Oct 3 – 7, 2022
Science Culture Center, IBS
Asia/Seoul timezone

Extending the reach of the mass spectrometer SHIPTRAP towards superheavy elements

Oct 4, 2022, 8:16 PM
S236 (Science Culture Center, IBS)


Science Culture Center, IBS

55 EXPO-ro, Yuseong-gu, Daejeon
Poster Session Poster Session


Manuel J. Gutiérrez (GSI / HIM)


The ultimate boundary of existence of chemical elements remains an open question. The heaviest elements known to date, called Superheavy Elements (SHEs, with $Z>103$), owe their existence to the stabilizing effect of nuclear shells, which counteracts the strong Coulomb repulsion that would otherwise cause their immediate fission. The SHIPTRAP mass spectrometer, placed behind the SHIP separator at GSI (Darmstadt, Germany), has been used to measure the masses of several isotopes of elements up to dubnium and, through these, to study the evolution of the shell gaps in the region around $Z=100$ and $N=152$. Thanks to mass resolving powers of over $10^7$ it was also possible to resolve and to characterize several low-lying long-lived isomeric states. Lighter nuclides were studied as well, allowing, for example, the identification of a predicted isomer in californium-241 and the study of the alpha-decay chains stemming from francium-206 and 204, where some previously uncertain isomeric excitation energies have been determined.

The shell-structure investigations of the heaviest nuclides can be complemented by mass measurements of long-lived actinide isotopes. Recently, uranium and plutonium isotopes obtained by laser ablation from drop-on-demand targets have been studied. These measurements included a detailed study of systematic uncertainties in mass measurements for cases with large mass-to-charge ratio differences to the closest suitable reference ion. These problems could be circumvented if the actinide ions were available as doubly charged atomic ions. In that case, stable isotopes from tin or cesium, whose masses are well known, could be used as references.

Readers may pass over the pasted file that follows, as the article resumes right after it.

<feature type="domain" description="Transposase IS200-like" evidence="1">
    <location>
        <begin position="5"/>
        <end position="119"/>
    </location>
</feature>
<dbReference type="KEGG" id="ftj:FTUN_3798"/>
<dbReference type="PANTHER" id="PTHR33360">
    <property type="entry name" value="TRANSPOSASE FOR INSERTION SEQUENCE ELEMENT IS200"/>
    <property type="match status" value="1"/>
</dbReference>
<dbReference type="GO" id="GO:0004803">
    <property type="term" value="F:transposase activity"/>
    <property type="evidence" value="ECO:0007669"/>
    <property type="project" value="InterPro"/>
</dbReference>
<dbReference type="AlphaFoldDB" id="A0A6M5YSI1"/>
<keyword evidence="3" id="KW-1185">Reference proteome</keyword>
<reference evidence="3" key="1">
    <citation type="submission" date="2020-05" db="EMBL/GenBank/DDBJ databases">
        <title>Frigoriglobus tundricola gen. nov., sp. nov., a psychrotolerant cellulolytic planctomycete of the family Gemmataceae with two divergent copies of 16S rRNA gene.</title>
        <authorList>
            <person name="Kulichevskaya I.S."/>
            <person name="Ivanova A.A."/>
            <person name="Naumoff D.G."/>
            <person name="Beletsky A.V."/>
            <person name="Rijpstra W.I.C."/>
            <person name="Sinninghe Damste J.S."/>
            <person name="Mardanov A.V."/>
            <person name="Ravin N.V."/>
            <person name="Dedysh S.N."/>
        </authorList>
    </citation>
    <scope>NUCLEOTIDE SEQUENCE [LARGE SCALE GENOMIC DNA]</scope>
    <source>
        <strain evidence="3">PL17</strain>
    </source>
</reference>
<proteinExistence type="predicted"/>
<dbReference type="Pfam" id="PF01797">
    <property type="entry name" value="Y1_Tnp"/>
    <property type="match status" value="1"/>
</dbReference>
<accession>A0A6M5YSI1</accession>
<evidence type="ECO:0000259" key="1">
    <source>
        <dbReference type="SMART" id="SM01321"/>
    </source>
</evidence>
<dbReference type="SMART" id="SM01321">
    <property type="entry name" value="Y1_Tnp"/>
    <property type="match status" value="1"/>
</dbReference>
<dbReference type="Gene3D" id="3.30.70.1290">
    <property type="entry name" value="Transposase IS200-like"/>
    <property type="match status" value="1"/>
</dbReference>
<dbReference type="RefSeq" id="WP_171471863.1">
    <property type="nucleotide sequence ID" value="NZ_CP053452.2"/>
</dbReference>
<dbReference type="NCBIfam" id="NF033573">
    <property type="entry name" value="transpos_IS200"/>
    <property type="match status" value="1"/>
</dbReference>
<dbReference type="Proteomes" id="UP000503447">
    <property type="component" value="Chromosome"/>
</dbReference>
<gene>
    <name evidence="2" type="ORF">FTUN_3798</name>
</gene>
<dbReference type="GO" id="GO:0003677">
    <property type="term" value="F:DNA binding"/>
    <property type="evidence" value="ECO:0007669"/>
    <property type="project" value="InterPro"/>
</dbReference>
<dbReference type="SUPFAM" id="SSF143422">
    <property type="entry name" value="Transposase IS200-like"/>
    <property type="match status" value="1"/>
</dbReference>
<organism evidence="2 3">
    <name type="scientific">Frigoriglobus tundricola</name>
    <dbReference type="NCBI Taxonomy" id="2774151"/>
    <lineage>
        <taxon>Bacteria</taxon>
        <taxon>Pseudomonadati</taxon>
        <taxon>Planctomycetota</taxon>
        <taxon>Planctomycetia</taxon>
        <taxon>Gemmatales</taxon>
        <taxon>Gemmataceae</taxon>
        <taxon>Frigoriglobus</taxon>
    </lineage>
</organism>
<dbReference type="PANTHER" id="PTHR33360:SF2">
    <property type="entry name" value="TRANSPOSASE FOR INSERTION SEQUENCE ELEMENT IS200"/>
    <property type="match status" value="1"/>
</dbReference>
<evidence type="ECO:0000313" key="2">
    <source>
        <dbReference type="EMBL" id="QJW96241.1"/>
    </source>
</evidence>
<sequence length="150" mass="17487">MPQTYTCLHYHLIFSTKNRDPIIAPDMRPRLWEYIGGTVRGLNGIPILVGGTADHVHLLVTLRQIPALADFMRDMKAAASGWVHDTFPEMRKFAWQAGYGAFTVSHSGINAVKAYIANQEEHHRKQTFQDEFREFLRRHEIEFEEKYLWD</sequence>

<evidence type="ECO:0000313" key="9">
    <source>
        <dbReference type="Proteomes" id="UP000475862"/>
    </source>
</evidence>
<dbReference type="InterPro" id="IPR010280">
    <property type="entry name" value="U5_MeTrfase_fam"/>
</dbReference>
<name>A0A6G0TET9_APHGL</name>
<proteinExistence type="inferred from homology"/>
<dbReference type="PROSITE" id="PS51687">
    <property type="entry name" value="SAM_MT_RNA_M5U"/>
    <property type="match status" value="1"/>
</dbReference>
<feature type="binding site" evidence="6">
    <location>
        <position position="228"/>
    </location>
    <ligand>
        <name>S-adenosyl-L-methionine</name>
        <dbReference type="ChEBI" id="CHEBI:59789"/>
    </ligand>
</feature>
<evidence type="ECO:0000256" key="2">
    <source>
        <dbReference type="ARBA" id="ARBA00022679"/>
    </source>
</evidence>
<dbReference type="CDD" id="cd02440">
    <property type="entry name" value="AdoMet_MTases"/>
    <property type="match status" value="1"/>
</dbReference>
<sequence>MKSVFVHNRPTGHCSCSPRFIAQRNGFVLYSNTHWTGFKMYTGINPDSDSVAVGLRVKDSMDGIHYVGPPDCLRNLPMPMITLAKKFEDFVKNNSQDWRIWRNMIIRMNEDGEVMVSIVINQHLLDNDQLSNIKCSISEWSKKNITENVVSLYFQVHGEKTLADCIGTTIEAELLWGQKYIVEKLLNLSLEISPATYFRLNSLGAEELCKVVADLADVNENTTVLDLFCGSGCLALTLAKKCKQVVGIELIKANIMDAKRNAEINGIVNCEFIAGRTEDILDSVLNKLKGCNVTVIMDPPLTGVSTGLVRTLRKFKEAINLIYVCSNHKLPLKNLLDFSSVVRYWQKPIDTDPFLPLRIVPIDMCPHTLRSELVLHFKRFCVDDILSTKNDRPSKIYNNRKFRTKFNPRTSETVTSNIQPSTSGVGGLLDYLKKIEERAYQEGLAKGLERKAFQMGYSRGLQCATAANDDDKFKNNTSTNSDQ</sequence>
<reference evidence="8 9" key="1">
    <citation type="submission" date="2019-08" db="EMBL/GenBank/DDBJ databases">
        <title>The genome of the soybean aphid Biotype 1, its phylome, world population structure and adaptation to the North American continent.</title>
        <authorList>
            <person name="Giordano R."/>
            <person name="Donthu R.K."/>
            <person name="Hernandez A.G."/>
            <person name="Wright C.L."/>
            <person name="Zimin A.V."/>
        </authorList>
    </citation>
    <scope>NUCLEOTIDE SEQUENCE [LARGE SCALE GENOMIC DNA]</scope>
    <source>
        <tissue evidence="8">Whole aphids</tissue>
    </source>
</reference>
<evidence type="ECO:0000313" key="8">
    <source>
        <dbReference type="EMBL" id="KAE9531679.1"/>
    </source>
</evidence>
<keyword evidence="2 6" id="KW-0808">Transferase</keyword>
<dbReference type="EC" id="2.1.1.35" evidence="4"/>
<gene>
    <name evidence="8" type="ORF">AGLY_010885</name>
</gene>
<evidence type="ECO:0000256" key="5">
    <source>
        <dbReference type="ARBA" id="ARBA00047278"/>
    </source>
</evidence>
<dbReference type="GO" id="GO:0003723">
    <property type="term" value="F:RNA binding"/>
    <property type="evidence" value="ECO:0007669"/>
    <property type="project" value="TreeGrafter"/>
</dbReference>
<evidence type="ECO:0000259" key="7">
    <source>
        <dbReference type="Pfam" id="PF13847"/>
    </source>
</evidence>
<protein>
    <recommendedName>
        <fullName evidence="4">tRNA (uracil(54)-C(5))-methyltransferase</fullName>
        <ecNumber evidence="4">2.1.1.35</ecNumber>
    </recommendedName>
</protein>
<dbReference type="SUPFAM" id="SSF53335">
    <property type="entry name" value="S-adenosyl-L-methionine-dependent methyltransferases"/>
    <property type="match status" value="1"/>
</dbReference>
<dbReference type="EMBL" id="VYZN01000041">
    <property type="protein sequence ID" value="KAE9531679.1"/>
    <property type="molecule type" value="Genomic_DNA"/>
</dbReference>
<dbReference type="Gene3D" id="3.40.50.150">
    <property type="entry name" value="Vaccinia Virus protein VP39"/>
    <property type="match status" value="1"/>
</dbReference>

In this contribution, the latest mass measurements obtained at SHIPTRAP will be presented. In addition, the long-term efficiency of the setup will be addressed. This is fundamental for the study of even heavier nuclei, produced with lowest rates. Furthermore, the development of a compact gas cell to extract doubly-charged actinides (emitted from a radioactive recoil source placed inside the active gas volume) will be introduced.

Primary authors

Manuel J. Gutiérrez (GSI / HIM) Brankica Andelic (GSI / University of Groningen) Luisa Arcila González (University of Groningen) Joaquín Berrocal (Universidad de Granada) Lennart Blaauw (University of Groningen) Klaus Blaum (MPIK) Michael Block (GSI / HIM / JGU Mainz) Pierre Chauveau (GANIL) Stanislav Chenmarev (MPIK / HIM / PNPI) Christoph E. Düllmann (GSI / HIM / JGU Mainz) Martin Eibach (GSI) Julia Even (University of Groningen) Pavel Filianin (MPIK) Francesca Giacoppo (GSI / HIM) Fritz P. Heßberger (GSI / HIM) Nasser Kalantar-Nayestanaki (University of Groningen) Oliver Kaleja (GSI / HIM / MPIK / University of Greifswald) Kanika (GSI / University of Heidelberg) Jacques J.W. van de Laar (GSI / HIM / JGU Mainz) Mustapha Laatiaoui (HIM / JGU Mainz) Steffen Lohse (GSI / HIM / JGU Mainz) Enrique Minaya Ramírez (ICJLab / CNRS, UPS) Andrew Mistry (GSI) Elodie Morin (ICJLab / CNRS, UPS) Yury Nechiporenko (PNPI / Saint Petersburg State University) Dennis Neidherr (GSI) Steven Nothhelfer (GSI / HIM / JGU Mainz) Yuri Novikov (PNPI / Saint Petersburg State University) Wolfgang Quint (GSI / University of Heidelberg) Sebastian Raeder (GSI / HIM) Dennis Renisch (HIM / JGU Mainz) Elisabeth Rickert (HIM / JGU Mainz) Daniel Rodríguez (Universidad de Granada) Niladri Roy (GSI / ELEMENTS Cluster/ JGU Mainz) Lutz Schweikhard (University of Greifswald) Peter G. Thirolf (LMU Munich) Jessica Warbinek (GSI / HIM / JGU Mainz) Alexander Yakushev (GSI / HIM)

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